we boarded our canoes (two to a boat), and pushed off from shore into the
slowly flowing current of the Vltava. The Vltalva River (or Moldau, as it
is known in German) is so impressive a waterway that the composer Bedrich
Smetana wrote a symphonic poem in its honor.
The river flows north across Bohemia, passing through the heart of the
Czech Republic before emptying into the Elbe. Given such lofty
credentials, the river was far smaller and calmer than I expected. We
paddled slowly along the shore like modern-day Hiawathas, and watched the
southern quarter of the city pass before us. The Ceský Castle rose
overhead, its massive, 600-year-old bulk hewn snugly into the cliffside.
“The weir!” one of my friends cried.
From Above and Below
Up ahead and on the left was a narrow
concrete chute into which the river was funnelled. The structure, called a
weir, was built for flood control. We’d been warned before leaving the
hotel that one of the highlights of the canoe trip along the river is
“running” the three weirs that are spread along the 12-mile stretch of
The first weir was fairly easy to pass
— you just had to know how to steer the canoe from behind using the paddle
as a rudder. We gathered speed as we slipped down through the channel, and
were greeted at the bottom by a wave that swept over the front, soaking my
“That was easy,” she exclaimed over her
shoulder. “I can’t wait for the next one!”
The next one turned out to be a whopper.
was only a quarter of a mile ahead, but judging by the crowd of eager
photographers snapping pictures from the Cloak Bridge overhead, there was
obviously some carnage happening in the water below. We watched, becoming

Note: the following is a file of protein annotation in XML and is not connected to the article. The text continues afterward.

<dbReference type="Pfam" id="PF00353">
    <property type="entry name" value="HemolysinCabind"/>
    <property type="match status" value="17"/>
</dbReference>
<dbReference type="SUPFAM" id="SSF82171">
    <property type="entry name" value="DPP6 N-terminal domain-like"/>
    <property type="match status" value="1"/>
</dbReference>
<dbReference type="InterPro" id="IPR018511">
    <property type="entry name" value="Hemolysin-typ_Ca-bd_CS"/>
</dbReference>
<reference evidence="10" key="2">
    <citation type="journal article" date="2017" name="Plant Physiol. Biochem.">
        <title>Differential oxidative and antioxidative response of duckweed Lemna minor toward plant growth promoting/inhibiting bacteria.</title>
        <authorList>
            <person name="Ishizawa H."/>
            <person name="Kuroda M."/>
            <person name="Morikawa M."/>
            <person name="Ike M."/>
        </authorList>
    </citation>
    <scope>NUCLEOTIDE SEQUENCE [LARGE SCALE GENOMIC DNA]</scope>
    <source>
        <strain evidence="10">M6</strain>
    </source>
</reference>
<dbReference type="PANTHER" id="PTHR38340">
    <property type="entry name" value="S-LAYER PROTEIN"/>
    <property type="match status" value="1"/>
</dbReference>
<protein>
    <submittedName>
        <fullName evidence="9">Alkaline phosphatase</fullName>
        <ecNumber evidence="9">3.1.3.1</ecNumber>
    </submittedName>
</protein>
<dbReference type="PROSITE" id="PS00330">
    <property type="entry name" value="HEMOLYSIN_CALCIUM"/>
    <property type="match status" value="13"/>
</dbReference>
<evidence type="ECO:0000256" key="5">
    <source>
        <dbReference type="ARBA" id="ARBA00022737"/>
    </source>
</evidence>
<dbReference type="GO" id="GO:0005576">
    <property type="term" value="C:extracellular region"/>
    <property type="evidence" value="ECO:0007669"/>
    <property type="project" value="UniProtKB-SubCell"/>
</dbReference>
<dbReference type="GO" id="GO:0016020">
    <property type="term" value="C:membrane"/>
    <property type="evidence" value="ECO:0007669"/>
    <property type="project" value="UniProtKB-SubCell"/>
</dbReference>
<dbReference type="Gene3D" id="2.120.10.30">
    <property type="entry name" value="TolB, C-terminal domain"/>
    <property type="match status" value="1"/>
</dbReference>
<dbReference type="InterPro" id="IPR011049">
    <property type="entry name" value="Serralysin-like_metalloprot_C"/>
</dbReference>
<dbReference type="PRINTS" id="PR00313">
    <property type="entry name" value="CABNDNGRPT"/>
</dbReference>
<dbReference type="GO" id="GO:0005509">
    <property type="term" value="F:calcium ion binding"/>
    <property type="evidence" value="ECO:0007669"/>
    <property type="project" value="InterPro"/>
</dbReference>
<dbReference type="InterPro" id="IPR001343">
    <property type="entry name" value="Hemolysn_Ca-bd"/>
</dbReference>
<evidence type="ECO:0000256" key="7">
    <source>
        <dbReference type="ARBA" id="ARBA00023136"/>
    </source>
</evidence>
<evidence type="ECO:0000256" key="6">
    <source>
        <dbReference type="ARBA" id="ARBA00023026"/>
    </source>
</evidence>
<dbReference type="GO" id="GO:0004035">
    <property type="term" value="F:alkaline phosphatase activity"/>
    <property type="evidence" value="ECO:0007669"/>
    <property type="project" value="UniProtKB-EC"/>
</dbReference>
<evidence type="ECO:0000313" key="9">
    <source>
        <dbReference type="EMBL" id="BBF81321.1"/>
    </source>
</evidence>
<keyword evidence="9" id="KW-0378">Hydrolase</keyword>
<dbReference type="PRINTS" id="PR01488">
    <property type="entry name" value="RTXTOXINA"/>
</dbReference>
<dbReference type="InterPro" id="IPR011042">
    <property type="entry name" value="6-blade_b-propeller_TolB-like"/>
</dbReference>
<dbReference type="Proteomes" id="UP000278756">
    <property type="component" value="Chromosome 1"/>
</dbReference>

slightly intimidated, as the first canoe of our party descended the weir —
it was as if it literally had been sucked down some awful tube and
disappeared. This was followed by the oohs and aahs of the
Finally we could see the capsized
boat downriver, the members of the cast-off crew floating alongside.
Now it was our turn.
This weir was far steeper and longer than the first,
and the wave that greeted us at the bottom was the size of a
The walls rushed by quickly on each
side, and I caught a glimpse of some of the faces watching us descend. One
guy was standing there scribbling in a small notebook. — was he a Czech
Sebastian Junger seeking disastrous inspiration for his next
When the front of our canoe hit the
wave, my wife was lifted airborne abruptly, while the rear of the boat
(where I was sitting) plunged downward. I watched the middle of the craft
actually compact and bend.
The supports that
ran down the sides of the boat — two parallel aluminum poles about as big
around as making an O with your fingers — snapped in the middle, and the
boat half-collapsed on itself.
I thought we’d
both go under, but then just like that, we were squeezed out of the weir
and found ourselves riding on calm (albeit still white and bubbly) water.
The boat was completely filled with water and starting to sink, but we’d
made it. My wife looked back at me and pumped her arm a la Tiger Woods, as
if she’d just sunk a 25-footer for birdie. There were cheers from the
This was almost more excitement than we
could bear, and thankfully, although there was another 10 miles ahead,
we’d never encounter another weir quite so treacherous. In fact, during
the next few hours we’d pass through small, fairy tale-like villages as if
aboard some Epcot water ride, with nary a water hazard in
At the end of the ride, we were soaked
and surprisingly tired, since we’d hardly expected to find such
white-water exploits in the Czech Republic. The beauty of this adventure,
though, is that instead of retiring to a cramped tent pitched somewhere on
the mountainside, we spent the evening back in lovely Ceský, where we
kicked back in a dark tavern and ordered a round of those magnificent
Czech beers — for drinking, not bathing, of course.